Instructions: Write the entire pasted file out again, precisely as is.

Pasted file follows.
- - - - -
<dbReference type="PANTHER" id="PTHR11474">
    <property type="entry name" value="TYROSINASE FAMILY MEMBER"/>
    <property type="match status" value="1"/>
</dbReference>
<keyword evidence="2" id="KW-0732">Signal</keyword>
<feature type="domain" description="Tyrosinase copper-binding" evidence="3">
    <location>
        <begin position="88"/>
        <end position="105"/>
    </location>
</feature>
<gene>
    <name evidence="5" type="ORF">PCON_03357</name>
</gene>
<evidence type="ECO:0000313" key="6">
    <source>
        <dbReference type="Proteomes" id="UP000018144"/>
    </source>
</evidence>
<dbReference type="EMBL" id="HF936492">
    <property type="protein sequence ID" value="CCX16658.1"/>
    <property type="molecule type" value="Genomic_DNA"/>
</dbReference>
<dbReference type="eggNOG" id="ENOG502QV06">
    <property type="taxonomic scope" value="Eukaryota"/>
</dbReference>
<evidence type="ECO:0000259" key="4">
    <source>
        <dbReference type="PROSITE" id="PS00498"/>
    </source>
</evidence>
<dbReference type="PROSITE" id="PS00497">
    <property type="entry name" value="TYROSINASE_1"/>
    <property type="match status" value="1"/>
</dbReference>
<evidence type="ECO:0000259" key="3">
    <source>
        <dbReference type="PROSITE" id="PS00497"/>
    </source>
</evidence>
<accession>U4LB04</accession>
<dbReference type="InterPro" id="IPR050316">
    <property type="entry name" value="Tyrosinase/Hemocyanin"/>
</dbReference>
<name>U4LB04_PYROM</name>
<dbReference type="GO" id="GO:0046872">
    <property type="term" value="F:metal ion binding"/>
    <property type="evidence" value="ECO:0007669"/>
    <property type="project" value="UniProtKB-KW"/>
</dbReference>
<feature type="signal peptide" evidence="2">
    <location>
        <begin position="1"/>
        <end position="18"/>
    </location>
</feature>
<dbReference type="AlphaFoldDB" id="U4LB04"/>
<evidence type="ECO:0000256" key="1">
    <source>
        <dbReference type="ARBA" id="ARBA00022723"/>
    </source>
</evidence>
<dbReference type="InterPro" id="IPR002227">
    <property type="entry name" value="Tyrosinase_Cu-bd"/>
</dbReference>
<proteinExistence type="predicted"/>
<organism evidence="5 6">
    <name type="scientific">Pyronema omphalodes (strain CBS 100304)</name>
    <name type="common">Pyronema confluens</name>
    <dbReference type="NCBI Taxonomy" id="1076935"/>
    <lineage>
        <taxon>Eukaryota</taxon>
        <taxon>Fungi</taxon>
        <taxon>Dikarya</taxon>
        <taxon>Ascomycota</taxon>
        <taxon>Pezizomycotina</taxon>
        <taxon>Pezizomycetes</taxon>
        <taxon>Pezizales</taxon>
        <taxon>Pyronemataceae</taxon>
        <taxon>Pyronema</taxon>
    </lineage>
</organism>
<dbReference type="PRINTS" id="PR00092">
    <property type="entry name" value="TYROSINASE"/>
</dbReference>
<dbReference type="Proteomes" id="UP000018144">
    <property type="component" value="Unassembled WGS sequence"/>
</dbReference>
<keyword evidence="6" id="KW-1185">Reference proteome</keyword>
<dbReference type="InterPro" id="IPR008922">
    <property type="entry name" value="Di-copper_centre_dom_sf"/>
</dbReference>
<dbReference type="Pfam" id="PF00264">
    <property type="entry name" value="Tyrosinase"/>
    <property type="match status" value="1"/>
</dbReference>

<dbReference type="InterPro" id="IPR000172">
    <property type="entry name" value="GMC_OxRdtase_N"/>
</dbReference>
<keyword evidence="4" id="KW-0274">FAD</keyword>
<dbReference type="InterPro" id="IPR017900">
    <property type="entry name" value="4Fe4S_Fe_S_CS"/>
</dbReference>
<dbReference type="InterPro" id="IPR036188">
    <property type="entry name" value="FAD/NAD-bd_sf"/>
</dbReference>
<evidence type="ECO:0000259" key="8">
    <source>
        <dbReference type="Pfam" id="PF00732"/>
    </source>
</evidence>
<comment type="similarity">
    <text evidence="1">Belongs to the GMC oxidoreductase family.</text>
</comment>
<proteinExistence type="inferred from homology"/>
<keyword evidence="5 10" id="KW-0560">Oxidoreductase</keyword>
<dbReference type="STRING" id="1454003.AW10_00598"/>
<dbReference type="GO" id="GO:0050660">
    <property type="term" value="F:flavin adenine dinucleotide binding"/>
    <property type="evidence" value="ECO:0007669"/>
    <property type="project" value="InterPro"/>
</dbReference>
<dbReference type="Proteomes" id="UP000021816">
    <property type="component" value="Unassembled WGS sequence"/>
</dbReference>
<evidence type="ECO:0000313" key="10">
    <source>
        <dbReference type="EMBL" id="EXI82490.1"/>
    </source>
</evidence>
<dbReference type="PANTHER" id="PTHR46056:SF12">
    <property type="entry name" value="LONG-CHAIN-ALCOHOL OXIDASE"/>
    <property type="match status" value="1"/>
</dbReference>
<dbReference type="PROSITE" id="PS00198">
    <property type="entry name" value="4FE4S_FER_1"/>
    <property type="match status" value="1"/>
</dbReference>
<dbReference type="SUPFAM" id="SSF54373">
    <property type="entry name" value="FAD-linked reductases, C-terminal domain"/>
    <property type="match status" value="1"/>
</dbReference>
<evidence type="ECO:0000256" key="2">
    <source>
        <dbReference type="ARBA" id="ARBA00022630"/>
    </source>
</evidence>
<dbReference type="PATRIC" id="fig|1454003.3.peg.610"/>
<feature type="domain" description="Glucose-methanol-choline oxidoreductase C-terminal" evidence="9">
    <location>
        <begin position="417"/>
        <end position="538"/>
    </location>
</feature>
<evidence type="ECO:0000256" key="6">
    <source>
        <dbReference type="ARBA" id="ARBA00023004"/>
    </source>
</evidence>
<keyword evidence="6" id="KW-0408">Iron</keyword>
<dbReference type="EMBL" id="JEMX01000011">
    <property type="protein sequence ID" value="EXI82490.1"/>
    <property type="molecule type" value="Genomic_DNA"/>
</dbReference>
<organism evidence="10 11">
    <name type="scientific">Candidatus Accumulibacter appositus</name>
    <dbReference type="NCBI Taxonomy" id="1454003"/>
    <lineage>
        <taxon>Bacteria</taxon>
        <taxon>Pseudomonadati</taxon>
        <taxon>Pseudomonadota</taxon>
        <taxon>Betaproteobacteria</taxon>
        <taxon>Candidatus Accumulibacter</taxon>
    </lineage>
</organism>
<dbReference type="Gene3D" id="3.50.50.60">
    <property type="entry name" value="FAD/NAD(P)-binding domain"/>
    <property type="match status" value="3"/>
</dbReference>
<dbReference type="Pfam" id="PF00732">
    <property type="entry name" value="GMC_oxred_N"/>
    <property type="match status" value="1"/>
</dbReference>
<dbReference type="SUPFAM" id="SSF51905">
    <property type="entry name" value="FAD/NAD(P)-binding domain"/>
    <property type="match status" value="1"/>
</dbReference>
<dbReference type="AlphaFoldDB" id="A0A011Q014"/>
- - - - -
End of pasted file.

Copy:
<dbReference type="PANTHER" id="PTHR11474">
    <property type="entry name" value="TYROSINASE FAMILY MEMBER"/>
    <property type="match status" value="1"/>
</dbReference>
<keyword evidence="2" id="KW-0732">Signal</keyword>
<feature type="domain" description="Tyrosinase copper-binding" evidence="3">
    <location>
        <begin position="88"/>
        <end position="105"/>
    </location>
</feature>
<gene>
    <name evidence="5" type="ORF">PCON_03357</name>
</gene>
<evidence type="ECO:0000313" key="6">
    <source>
        <dbReference type="Proteomes" id="UP000018144"/>
    </source>
</evidence>
<dbReference type="EMBL" id="HF936492">
    <property type="protein sequence ID" value="CCX16658.1"/>
    <property type="molecule type" value="Genomic_DNA"/>
</dbReference>
<dbReference type="eggNOG" id="ENOG502QV06">
    <property type="taxonomic scope" value="Eukaryota"/>
</dbReference>
<evidence type="ECO:0000259" key="4">
    <source>
        <dbReference type="PROSITE" id="PS00498"/>
    </source>
</evidence>
<dbReference type="PROSITE" id="PS00497">
    <property type="entry name" value="TYROSINASE_1"/>
    <property type="match status" value="1"/>
</dbReference>
<evidence type="ECO:0000259" key="3">
    <source>
        <dbReference type="PROSITE" id="PS00497"/>
    </source>
</evidence>
<accession>U4LB04</accession>
<dbReference type="InterPro" id="IPR050316">
    <property type="entry name" value="Tyrosinase/Hemocyanin"/>
</dbReference>
<name>U4LB04_PYROM</name>
<dbReference type="GO" id="GO:0046872">
    <property type="term" value="F:metal ion binding"/>
    <property type="evidence" value="ECO:0007669"/>
    <property type="project" value="UniProtKB-KW"/>
</dbReference>
<feature type="signal peptide" evidence="2">
    <location>
        <begin position="1"/>
        <end position="18"/>
    </location>
</feature>
<dbReference type="AlphaFoldDB" id="U4LB04"/>
<evidence type="ECO:0000256" key="1">
    <source>
        <dbReference type="ARBA" id="ARBA00022723"/>
    </source>
</evidence>
<dbReference type="InterPro" id="IPR002227">
    <property type="entry name" value="Tyrosinase_Cu-bd"/>
</dbReference>
<proteinExistence type="predicted"/>
<organism evidence="5 6">
    <name type="scientific">Pyronema omphalodes (strain CBS 100304)</name>
    <name type="common">Pyronema confluens</name>
    <dbReference type="NCBI Taxonomy" id="1076935"/>
    <lineage>
        <taxon>Eukaryota</taxon>
        <taxon>Fungi</taxon>
        <taxon>Dikarya</taxon>
        <taxon>Ascomycota</taxon>
        <taxon>Pezizomycotina</taxon>
        <taxon>Pezizomycetes</taxon>
        <taxon>Pezizales</taxon>
        <taxon>Pyronemataceae</taxon>
        <taxon>Pyronema</taxon>
    </lineage>
</organism>
<dbReference type="PRINTS" id="PR00092">
    <property type="entry name" value="TYROSINASE"/>
</dbReference>
<dbReference type="Proteomes" id="UP000018144">
    <property type="component" value="Unassembled WGS sequence"/>
</dbReference>
<keyword evidence="6" id="KW-1185">Reference proteome</keyword>
<dbReference type="InterPro" id="IPR008922">
    <property type="entry name" value="Di-copper_centre_dom_sf"/>
</dbReference>
<dbReference type="Pfam" id="PF00264">
    <property type="entry name" value="Tyrosinase"/>
    <property type="match status" value="1"/>
</dbReference>

<dbReference type="InterPro" id="IPR000172">
    <property type="entry name" value="GMC_OxRdtase_N"/>
</dbReference>
<keyword evidence="4" id="KW-0274">FAD</keyword>
<dbReference type="InterPro" id="IPR017900">
    <property type="entry name" value="4Fe4S_Fe_S_CS"/>
</dbReference>
<dbReference type="InterPro" id="IPR036188">
    <property type="entry name" value="FAD/NAD-bd_sf"/>
</dbReference>
<evidence type="ECO:0000259" key="8">
    <source>
        <dbReference type="Pfam" id="PF00732"/>
    </source>
</evidence>
<comment type="similarity">
    <text evidence="1">Belongs to the GMC oxidoreductase family.</text>
</comment>
<proteinExistence type="inferred from homology"/>
<keyword evidence="5 10" id="KW-0560">Oxidoreductase</keyword>
<dbReference type="STRING" id="1454003.AW10_00598"/>
<dbReference type="GO" id="GO:0050660">
    <property type="term" value="F:flavin adenine dinucleotide binding"/>
    <property type="evidence" value="ECO:0007669"/>
    <property type="project" value="InterPro"/>
</dbReference>
<dbReference type="Proteomes" id="UP000021816">
    <property type="component" value="Unassembled WGS sequence"/>
</dbReference>
<evidence type="ECO:0000313" key="10">
    <source>
        <dbReference type="EMBL" id="EXI82490.1"/>
    </source>
</evidence>
<dbReference type="PANTHER" id="PTHR46056:SF12">
    <property type="entry name" value="LONG-CHAIN-ALCOHOL OXIDASE"/>
    <property type="match status" value="1"/>
</dbReference>
<dbReference type="PROSITE" id="PS00198">
    <property type="entry name" value="4FE4S_FER_1"/>
    <property type="match status" value="1"/>
</dbReference>
<dbReference type="SUPFAM" id="SSF54373">
    <property type="entry name" value="FAD-linked reductases, C-terminal domain"/>
    <property type="match status" value="1"/>
</dbReference>
<evidence type="ECO:0000256" key="2">
    <source>
        <dbReference type="ARBA" id="ARBA00022630"/>
    </source>
</evidence>
<dbReference type="PATRIC" id="fig|1454003.3.peg.610"/>
<feature type="domain" description="Glucose-methanol-choline oxidoreductase C-terminal" evidence="9">
    <location>
        <begin position="417"/>
        <end position="538"/>
    </location>
</feature>
<evidence type="ECO:0000256" key="6">
    <source>
        <dbReference type="ARBA" id="ARBA00023004"/>
    </source>
</evidence>
<keyword evidence="6" id="KW-0408">Iron</keyword>
<dbReference type="EMBL" id="JEMX01000011">
    <property type="protein sequence ID" value="EXI82490.1"/>
    <property type="molecule type" value="Genomic_DNA"/>
</dbReference>
<organism evidence="10 11">
    <name type="scientific">Candidatus Accumulibacter appositus</name>
    <dbReference type="NCBI Taxonomy" id="1454003"/>
    <lineage>
        <taxon>Bacteria</taxon>
        <taxon>Pseudomonadati</taxon>
        <taxon>Pseudomonadota</taxon>
        <taxon>Betaproteobacteria</taxon>
        <taxon>Candidatus Accumulibacter</taxon>
    </lineage>
</organism>
<dbReference type="Gene3D" id="3.50.50.60">
    <property type="entry name" value="FAD/NAD(P)-binding domain"/>
    <property type="match status" value="3"/>
</dbReference>
<dbReference type="Pfam" id="PF00732">
    <property type="entry name" value="GMC_oxred_N"/>
    <property type="match status" value="1"/>
</dbReference>
<dbReference type="SUPFAM" id="SSF51905">
    <property type="entry name" value="FAD/NAD(P)-binding domain"/>
    <property type="match status" value="1"/>
</dbReference>
<dbReference type="AlphaFoldDB" id="A0A011Q014"/>